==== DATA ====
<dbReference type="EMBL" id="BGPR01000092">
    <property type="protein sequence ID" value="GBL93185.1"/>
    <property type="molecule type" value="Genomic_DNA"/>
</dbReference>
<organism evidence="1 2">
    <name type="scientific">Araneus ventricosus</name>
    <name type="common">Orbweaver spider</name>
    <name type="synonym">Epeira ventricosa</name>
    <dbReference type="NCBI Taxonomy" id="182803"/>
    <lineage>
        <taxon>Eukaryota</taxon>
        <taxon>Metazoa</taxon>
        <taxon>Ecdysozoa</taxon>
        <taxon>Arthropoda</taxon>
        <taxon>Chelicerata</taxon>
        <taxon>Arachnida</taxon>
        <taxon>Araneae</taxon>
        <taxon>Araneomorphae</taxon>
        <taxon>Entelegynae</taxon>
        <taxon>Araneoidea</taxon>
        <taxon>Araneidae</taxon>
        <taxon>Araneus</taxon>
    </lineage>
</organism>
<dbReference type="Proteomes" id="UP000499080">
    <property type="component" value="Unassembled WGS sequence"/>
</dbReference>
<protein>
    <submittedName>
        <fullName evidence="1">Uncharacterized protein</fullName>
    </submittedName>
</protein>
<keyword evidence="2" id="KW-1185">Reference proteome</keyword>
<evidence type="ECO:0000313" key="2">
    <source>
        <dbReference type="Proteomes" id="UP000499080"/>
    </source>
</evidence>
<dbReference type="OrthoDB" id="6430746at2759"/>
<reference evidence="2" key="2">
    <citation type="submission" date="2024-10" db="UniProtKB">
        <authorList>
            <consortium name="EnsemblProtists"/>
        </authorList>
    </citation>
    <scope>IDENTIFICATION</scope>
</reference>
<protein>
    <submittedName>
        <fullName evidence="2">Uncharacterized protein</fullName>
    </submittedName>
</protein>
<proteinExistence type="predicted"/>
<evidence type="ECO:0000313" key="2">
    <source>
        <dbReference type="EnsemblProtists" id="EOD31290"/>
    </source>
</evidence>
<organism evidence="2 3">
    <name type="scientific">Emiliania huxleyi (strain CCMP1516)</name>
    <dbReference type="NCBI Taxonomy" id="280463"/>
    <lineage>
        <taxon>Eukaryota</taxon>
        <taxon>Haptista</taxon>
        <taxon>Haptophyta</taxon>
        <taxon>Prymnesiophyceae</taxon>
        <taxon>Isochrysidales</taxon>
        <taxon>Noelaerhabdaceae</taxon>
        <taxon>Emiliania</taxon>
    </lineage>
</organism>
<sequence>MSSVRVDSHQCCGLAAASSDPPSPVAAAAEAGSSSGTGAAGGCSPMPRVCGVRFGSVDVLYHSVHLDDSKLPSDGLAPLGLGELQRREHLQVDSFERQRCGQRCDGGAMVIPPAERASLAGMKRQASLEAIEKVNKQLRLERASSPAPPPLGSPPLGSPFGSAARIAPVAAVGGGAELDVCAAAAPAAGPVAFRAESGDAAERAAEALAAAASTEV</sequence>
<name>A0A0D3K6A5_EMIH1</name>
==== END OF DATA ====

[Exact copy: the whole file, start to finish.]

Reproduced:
<dbReference type="EMBL" id="BGPR01000092">
    <property type="protein sequence ID" value="GBL93185.1"/>
    <property type="molecule type" value="Genomic_DNA"/>
</dbReference>
<organism evidence="1 2">
    <name type="scientific">Araneus ventricosus</name>
    <name type="common">Orbweaver spider</name>
    <name type="synonym">Epeira ventricosa</name>
    <dbReference type="NCBI Taxonomy" id="182803"/>
    <lineage>
        <taxon>Eukaryota</taxon>
        <taxon>Metazoa</taxon>
        <taxon>Ecdysozoa</taxon>
        <taxon>Arthropoda</taxon>
        <taxon>Chelicerata</taxon>
        <taxon>Arachnida</taxon>
        <taxon>Araneae</taxon>
        <taxon>Araneomorphae</taxon>
        <taxon>Entelegynae</taxon>
        <taxon>Araneoidea</taxon>
        <taxon>Araneidae</taxon>
        <taxon>Araneus</taxon>
    </lineage>
</organism>
<dbReference type="Proteomes" id="UP000499080">
    <property type="component" value="Unassembled WGS sequence"/>
</dbReference>
<protein>
    <submittedName>
        <fullName evidence="1">Uncharacterized protein</fullName>
    </submittedName>
</protein>
<keyword evidence="2" id="KW-1185">Reference proteome</keyword>
<evidence type="ECO:0000313" key="2">
    <source>
        <dbReference type="Proteomes" id="UP000499080"/>
    </source>
</evidence>
<dbReference type="OrthoDB" id="6430746at2759"/>
<reference evidence="2" key="2">
    <citation type="submission" date="2024-10" db="UniProtKB">
        <authorList>
            <consortium name="EnsemblProtists"/>
        </authorList>
    </citation>
    <scope>IDENTIFICATION</scope>
</reference>
<protein>
    <submittedName>
        <fullName evidence="2">Uncharacterized protein</fullName>
    </submittedName>
</protein>
<proteinExistence type="predicted"/>
<evidence type="ECO:0000313" key="2">
    <source>
        <dbReference type="EnsemblProtists" id="EOD31290"/>
    </source>
</evidence>
<organism evidence="2 3">
    <name type="scientific">Emiliania huxleyi (strain CCMP1516)</name>
    <dbReference type="NCBI Taxonomy" id="280463"/>
    <lineage>
        <taxon>Eukaryota</taxon>
        <taxon>Haptista</taxon>
        <taxon>Haptophyta</taxon>
        <taxon>Prymnesiophyceae</taxon>
        <taxon>Isochrysidales</taxon>
        <taxon>Noelaerhabdaceae</taxon>
        <taxon>Emiliania</taxon>
    </lineage>
</organism>
<sequence>MSSVRVDSHQCCGLAAASSDPPSPVAAAAEAGSSSGTGAAGGCSPMPRVCGVRFGSVDVLYHSVHLDDSKLPSDGLAPLGLGELQRREHLQVDSFERQRCGQRCDGGAMVIPPAERASLAGMKRQASLEAIEKVNKQLRLERASSPAPPPLGSPPLGSPFGSAARIAPVAAVGGGAELDVCAAAAPAAGPVAFRAESGDAAERAAEALAAAASTEV</sequence>
<name>A0A0D3K6A5_EMIH1</name>